This is in connection to the topic of Using Kubernetes with Juju. See that page for background information.
This tutorial explains how to deploy a Kubernetes cluster on VMWare vSphere and configure Juju so that it can deploy k8s charms on that cluster.
If you have any comments or suggestions, let me know!
You need a working Juju controller connected to a working VMWare vsphere cluster, and have switched to the model you want to deploy the Kubernetes cluster to.
More information on setting up a Juju controller on VMWare vsphere. If you can’t get Juju to work on VMWare vsphere, let me know and I’ll add the bootstrap instructions we use.
1. Deploy Kubernetes on VMWare
The defaults of these bundles are good, so you can just deploy them.
juju deploy cs:bundle/kubernetes-core
2. Deploy Ceph
We’ll be using Ceph for persistent storage. Persistent storage is required for running Juju on Kubernetes.
In this example we’ll be installing Ceph on VMWare too. This setup isn’t optimal however, because this creates an additional layer of indirection in storage. It’s better to use an existing Ceph cluster deployed on bare metal.
# Deploy the ceph cluster juju deploy -n 3 ceph-mon --constraints "mem=1G" juju deploy -n 3 ceph-osd --storage osd-devices=200G,2 --storage osd-journals=8G,1 --constraints "root-disk=500G mem=1G" juju add-relation ceph-osd ceph-mon # Connect the Ceph cluster to Kubernetes, this will add the Ceph cluster as "Storage Classes" to k8s juju add-relation ceph-mon:admin kubernetes-master juju add-relation ceph-mon:client kubernetes-master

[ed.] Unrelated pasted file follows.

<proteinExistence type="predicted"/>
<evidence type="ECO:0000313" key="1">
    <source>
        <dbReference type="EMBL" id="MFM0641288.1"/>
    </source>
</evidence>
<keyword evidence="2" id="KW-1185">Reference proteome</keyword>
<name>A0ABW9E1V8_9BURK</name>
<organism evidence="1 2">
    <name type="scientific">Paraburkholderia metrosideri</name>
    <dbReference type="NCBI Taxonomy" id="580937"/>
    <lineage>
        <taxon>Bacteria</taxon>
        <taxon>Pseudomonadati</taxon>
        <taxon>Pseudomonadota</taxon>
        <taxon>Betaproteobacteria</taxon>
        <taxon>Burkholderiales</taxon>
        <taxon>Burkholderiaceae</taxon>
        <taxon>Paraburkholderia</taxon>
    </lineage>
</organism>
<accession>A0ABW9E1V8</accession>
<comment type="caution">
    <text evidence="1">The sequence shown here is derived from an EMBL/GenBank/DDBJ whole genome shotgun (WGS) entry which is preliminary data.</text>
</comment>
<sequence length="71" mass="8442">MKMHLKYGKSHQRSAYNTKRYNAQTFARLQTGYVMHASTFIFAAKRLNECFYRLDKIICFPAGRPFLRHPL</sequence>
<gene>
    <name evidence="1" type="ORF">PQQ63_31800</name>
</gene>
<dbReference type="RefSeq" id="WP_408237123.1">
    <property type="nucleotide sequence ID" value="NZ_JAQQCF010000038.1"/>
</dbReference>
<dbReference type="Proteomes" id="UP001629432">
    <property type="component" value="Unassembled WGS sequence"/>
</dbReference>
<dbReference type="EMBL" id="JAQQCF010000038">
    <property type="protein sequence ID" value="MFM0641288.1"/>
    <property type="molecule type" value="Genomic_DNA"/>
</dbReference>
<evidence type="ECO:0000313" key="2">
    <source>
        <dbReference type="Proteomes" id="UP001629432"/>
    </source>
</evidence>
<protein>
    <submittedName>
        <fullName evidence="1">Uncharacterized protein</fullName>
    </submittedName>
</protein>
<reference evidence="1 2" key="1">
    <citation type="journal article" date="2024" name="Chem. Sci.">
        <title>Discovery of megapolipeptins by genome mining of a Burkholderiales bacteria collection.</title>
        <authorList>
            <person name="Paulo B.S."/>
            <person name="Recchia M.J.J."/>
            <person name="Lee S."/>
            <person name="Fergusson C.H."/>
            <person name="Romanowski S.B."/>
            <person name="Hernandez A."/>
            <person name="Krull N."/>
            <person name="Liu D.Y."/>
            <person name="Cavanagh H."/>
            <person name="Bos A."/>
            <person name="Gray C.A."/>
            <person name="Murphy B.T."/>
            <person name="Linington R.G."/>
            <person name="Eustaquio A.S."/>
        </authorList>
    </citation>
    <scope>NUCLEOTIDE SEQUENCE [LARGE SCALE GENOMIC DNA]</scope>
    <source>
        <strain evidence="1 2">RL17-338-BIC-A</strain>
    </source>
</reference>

These commands add ceph as the default storage class to k8s. Juju will use the default storage class in k8s if no other storage pool is configured.
Wait until the entire deployment is complete before proceeding to the next step. The following command shows you the status and updates every 2 seconds.
watch -c juju status --color
4. Download the Kubernetes
You need the right info to connect Juju to the k8s cluster.
juju scp kubernetes-master/0:config ~/.kube/config
You can find more info on getting started with
kubectl and the Charmed Kubernetes bundles in the READMEs of those bundles.
5. Add the K8s cluster to the existing Juju controller
Now you can add the k8s cluster as a “cloud” to the controller. This will allow you to create models juju models on that cluster.
juju add-k8s k8s-test-cloud
This command uses config you just downloaded to
6. Create a k8s model on the Juju controller
You can create a k8s model on the controller by specifying the k8s cloud you just added.
juju add-model k8s-test k8s-test-cloud
7. Deploy an k8s charm in the Juju model
At this point you should have a working model, ready to deploy charms. Test it out by deploying MariaDB.
juju deploy cs:~juju/mariadb-k8s mdb3
Note that we don’t specify which storage the database should use. This will cause Juju to use the default k8s storage.